It's a good-looking poutine at Rubbs Barbecue Bistro in Campbellford but the cheese curds are blah.

In Campbellford, a half-hour north of Picton, Rubbs Barbecue Bistro serves a good-looking poutine. The fries are chunky, the gravy beefy, and the cheese curds are layered through the dish. Here’s the but again: When one asks about the source of the cheese, “Sysco” is the response.

Now, there is absolutely nothing wrong with Sysco, which helps serve millions of meals in restaurants, hotels and others across Canada, but just a few minutes down the road from Rubbs is one of the finest producers of cheese curd and cheddar in Ontario: Empire Cheese & Butter Co-op.

At Empire, which dates back to 1870, cheese is made in the traditional way in open-style vats, with no additives to boost production and no flavours added.

All cheese is not created equal. All restaurants are not either.

—Georgs Kolesnikovs

Georgs Kolesnikovs, Cheesehead-in-Chief at, will gladly return to Currah’s and Rubbs when they bring the cheese they serve up a notch.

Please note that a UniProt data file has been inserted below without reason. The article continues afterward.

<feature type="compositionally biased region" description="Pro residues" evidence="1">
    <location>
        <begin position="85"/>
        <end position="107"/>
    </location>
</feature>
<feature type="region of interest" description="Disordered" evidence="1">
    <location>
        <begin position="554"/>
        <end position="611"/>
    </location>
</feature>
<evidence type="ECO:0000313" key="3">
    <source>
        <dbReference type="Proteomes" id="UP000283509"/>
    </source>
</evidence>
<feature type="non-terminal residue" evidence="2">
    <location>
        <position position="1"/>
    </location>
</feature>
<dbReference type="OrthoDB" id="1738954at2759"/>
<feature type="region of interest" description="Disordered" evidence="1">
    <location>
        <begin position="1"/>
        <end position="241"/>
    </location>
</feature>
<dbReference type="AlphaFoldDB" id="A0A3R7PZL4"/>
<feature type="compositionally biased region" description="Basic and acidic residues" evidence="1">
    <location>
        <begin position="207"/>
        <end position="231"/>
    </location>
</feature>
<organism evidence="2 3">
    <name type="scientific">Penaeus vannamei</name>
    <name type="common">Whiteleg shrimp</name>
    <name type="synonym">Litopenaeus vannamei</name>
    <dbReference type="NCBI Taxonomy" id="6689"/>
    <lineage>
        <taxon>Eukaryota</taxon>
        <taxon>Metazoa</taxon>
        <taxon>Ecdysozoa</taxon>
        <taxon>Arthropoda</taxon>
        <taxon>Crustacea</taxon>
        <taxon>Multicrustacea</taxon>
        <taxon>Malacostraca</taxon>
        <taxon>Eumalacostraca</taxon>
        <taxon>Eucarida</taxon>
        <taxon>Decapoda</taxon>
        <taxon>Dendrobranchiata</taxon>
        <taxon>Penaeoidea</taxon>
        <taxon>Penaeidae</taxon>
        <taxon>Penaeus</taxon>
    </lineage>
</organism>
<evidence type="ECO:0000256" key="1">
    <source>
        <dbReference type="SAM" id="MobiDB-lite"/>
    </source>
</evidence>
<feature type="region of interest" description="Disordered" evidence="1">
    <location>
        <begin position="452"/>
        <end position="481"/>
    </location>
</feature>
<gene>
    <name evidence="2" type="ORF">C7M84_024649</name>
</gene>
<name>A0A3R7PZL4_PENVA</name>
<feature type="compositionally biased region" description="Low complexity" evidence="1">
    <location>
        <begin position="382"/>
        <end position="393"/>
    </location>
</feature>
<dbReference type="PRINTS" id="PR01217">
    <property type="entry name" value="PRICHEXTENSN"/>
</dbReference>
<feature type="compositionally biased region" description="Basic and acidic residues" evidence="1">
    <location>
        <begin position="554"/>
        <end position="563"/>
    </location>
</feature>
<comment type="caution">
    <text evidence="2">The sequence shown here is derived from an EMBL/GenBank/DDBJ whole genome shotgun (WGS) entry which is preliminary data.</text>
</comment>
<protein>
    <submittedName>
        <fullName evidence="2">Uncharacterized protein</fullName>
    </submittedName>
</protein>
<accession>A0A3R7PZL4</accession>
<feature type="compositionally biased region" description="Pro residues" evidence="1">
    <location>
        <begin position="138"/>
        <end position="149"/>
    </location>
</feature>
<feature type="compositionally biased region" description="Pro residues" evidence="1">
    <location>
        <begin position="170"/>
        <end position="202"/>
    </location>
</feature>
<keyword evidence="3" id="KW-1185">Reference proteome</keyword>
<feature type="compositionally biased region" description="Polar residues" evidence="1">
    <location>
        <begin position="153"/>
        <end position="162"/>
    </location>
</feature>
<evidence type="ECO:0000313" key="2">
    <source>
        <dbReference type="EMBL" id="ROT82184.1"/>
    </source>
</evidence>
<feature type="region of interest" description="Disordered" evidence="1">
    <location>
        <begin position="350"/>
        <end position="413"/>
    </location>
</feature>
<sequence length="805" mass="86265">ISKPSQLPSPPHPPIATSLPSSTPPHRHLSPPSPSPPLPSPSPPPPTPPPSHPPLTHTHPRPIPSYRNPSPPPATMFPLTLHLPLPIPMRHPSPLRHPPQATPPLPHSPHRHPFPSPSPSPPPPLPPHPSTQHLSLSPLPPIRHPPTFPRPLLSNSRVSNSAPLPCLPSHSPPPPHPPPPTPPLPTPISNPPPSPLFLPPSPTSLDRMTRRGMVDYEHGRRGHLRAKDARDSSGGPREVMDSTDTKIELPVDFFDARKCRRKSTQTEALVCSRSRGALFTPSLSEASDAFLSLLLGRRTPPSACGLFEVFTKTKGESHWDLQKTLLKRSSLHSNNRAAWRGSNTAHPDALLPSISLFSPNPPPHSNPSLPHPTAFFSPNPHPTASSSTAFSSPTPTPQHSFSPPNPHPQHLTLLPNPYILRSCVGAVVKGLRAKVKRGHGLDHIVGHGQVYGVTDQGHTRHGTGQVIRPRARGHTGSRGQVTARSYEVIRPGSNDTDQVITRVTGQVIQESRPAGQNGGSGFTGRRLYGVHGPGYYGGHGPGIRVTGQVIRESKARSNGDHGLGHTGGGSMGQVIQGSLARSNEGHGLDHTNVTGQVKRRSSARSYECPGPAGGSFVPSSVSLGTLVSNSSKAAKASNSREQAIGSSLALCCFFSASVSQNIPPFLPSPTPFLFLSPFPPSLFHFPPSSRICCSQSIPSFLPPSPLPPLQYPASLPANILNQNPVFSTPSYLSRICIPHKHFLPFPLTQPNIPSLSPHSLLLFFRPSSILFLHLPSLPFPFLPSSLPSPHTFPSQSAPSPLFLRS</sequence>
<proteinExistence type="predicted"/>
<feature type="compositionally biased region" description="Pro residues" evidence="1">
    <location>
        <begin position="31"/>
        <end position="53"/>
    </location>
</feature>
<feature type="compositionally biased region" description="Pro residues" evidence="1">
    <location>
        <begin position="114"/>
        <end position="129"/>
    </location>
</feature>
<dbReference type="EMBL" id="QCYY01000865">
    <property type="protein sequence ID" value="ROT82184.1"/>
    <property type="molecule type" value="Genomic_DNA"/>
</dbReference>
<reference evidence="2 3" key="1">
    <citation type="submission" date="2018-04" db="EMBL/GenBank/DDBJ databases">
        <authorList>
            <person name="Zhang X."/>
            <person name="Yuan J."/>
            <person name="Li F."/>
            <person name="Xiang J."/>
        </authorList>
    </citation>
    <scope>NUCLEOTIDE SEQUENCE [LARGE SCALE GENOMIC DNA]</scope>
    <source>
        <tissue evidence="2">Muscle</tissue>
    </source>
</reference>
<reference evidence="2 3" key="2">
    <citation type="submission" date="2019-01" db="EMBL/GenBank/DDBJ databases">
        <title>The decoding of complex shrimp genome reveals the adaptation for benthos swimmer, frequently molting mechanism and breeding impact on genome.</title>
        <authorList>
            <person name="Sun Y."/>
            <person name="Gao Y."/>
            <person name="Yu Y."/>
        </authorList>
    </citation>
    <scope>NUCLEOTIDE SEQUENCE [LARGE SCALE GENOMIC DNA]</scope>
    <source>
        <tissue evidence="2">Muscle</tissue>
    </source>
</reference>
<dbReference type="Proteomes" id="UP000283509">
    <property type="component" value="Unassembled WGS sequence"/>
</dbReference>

Grilled-cheese sandwiches taste better afloat

A grilled-cheese sandwich—with fine cheese, good bread and lots of butter—is great eating just about any time, but when you’re aboard your boat, cruising around Lake Ontario’s Golden Horseshoe for two weeks, it’s golden.

We tried grilling a sandwich using a light rye with caraway with, for the first time, German Limburger cheese (above) and it turned out sharp yet delicious. Later that day, when I talked with Julia Rogers on the phone about The Great Canadian Cheese Festival, I mentioned the Limburger variation and she suggested we sometime try Pont-l’Évêque, the pungent cheese of Normandy. Which we will do.